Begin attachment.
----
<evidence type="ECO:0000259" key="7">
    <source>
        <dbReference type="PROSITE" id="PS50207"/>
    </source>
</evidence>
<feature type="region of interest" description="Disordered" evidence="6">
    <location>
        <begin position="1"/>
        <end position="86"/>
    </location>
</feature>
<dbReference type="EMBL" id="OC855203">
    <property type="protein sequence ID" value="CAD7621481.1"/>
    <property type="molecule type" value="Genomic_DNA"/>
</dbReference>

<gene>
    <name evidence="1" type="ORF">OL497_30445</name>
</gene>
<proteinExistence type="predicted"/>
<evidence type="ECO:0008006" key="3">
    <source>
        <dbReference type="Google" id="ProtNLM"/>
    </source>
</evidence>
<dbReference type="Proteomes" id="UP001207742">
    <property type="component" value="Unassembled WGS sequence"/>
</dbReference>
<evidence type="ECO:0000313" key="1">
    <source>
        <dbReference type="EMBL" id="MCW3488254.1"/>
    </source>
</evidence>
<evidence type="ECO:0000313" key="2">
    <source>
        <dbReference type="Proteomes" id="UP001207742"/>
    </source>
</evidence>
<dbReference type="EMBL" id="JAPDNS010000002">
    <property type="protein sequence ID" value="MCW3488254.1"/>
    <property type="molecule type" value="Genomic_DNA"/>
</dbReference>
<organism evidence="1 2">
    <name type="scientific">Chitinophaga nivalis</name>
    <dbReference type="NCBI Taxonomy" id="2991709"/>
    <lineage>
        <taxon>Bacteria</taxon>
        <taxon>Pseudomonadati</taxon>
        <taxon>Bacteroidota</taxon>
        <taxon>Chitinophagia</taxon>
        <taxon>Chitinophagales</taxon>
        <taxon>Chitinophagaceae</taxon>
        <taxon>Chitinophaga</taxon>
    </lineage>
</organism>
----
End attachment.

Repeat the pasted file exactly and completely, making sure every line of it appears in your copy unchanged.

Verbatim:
<evidence type="ECO:0000259" key="7">
    <source>
        <dbReference type="PROSITE" id="PS50207"/>
    </source>
</evidence>
<feature type="region of interest" description="Disordered" evidence="6">
    <location>
        <begin position="1"/>
        <end position="86"/>
    </location>
</feature>
<dbReference type="EMBL" id="OC855203">
    <property type="protein sequence ID" value="CAD7621481.1"/>
    <property type="molecule type" value="Genomic_DNA"/>
</dbReference>

<gene>
    <name evidence="1" type="ORF">OL497_30445</name>
</gene>
<proteinExistence type="predicted"/>
<evidence type="ECO:0008006" key="3">
    <source>
        <dbReference type="Google" id="ProtNLM"/>
    </source>
</evidence>
<dbReference type="Proteomes" id="UP001207742">
    <property type="component" value="Unassembled WGS sequence"/>
</dbReference>
<evidence type="ECO:0000313" key="1">
    <source>
        <dbReference type="EMBL" id="MCW3488254.1"/>
    </source>
</evidence>
<evidence type="ECO:0000313" key="2">
    <source>
        <dbReference type="Proteomes" id="UP001207742"/>
    </source>
</evidence>
<dbReference type="EMBL" id="JAPDNS010000002">
    <property type="protein sequence ID" value="MCW3488254.1"/>
    <property type="molecule type" value="Genomic_DNA"/>
</dbReference>
<organism evidence="1 2">
    <name type="scientific">Chitinophaga nivalis</name>
    <dbReference type="NCBI Taxonomy" id="2991709"/>
    <lineage>
        <taxon>Bacteria</taxon>
        <taxon>Pseudomonadati</taxon>
        <taxon>Bacteroidota</taxon>
        <taxon>Chitinophagia</taxon>
        <taxon>Chitinophagales</taxon>
        <taxon>Chitinophagaceae</taxon>
        <taxon>Chitinophaga</taxon>
    </lineage>
</organism>